It is, therefore, imperative that you establish an effective web presence and be careful to build a good online reputation and make constant efforts to monitor and manage your online reputation.

Copyright © Vikram Karve 
Vikram Karve has asserted his right under the Copyright, Designs and Patents Act 1988 to be identified as the author of this work.
© vikram karve., all rights reserved.

All stories in this blog are a work of fiction. The characters do not exist and are purely imaginary. Any resemblance to persons, living or dead, is purely coincidental.
No part of this Blog may be reproduced or utilized in any form or by any means, electronic or mechanical including photocopying or by any information storage and retrieval system, without permission in writing from the Blog Author Vikram Karve who holds the copyright.
Copyright © Vikram Karve - all rights reserved

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About Vikram Karve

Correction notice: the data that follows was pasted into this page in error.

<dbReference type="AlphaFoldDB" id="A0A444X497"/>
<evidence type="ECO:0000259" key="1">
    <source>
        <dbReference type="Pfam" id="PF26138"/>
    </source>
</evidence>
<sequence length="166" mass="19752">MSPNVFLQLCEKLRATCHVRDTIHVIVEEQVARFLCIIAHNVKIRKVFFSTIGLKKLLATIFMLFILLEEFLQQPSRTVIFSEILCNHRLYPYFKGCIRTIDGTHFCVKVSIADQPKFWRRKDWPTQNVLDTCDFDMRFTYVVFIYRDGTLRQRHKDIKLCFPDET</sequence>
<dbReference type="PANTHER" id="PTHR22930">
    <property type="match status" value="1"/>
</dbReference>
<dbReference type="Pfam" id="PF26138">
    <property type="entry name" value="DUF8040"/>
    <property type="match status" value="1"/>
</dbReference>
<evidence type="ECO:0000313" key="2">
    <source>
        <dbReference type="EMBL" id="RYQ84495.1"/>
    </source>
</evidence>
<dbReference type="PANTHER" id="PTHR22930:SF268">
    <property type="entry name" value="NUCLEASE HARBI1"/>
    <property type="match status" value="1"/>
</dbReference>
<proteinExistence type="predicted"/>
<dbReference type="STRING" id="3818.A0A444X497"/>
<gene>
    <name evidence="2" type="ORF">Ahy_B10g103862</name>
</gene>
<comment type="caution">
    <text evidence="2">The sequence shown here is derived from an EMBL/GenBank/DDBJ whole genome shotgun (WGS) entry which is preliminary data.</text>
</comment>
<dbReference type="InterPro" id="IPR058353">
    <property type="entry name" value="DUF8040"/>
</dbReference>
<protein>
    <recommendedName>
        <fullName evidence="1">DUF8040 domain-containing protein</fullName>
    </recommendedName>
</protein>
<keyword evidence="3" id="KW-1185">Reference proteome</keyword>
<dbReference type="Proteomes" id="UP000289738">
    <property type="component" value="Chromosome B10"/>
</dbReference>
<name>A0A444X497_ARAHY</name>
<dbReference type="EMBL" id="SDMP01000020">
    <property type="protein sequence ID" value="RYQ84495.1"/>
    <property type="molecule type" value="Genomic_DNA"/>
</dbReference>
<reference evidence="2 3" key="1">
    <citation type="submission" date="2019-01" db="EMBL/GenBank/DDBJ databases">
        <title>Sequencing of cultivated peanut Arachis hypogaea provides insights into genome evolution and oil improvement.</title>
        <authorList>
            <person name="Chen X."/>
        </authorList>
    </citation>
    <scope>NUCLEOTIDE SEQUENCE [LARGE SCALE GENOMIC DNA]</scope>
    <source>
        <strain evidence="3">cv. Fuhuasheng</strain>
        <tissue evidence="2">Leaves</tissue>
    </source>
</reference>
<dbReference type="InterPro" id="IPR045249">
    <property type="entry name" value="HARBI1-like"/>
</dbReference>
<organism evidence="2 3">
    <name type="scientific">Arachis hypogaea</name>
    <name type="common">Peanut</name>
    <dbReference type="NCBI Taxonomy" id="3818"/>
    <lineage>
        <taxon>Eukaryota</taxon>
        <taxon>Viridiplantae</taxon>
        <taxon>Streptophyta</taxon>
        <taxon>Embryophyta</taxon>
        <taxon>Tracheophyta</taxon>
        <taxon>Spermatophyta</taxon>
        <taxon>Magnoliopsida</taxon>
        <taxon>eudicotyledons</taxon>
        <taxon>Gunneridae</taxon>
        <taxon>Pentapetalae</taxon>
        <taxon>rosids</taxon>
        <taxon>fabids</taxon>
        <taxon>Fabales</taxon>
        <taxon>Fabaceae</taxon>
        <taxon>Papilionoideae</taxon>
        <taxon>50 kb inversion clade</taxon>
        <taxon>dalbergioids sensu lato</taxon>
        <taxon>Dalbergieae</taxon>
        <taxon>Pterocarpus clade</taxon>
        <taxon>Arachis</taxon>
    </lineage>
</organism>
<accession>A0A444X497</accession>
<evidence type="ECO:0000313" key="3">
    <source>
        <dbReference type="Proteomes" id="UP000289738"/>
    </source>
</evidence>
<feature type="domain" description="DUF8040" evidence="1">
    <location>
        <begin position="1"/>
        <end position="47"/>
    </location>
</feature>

A creative person with a zest for life, Vikram Karve is a retired Naval Officer turned full time writer and blogger. Educated at IIT Delhi, IIT (BHU) Varanasi, The Lawrence School Lovedale and Bishops School Pune, Vikram has published two books: COCKTAIL a collection of fiction short stories about relationships (2011) and APPETITE FOR A STROLL a book of Foodie Adventures (2008) and is currently working on his novel and a book of vignettes and an anthology of short fiction. An avid blogger, he has written a number of fiction short stories and creative non-fiction articles on a variety of topics including food, travel, philosophy, academics, technology, management, health, pet parenting, teaching stories and self help in magazines and published a large number of professional  and academic research papers in journals and edited in-house journals and magazines for many years, before the advent of blogging. Vikram has taught at a University as a Professor for 15 years and now teaches as a visiting faculty and devotes most of his time to creative writing and blogging. Vikram Karve lives in Pune India with his family and muse - his pet dog Sherry with whom he takes long walks thinking creative thoughts.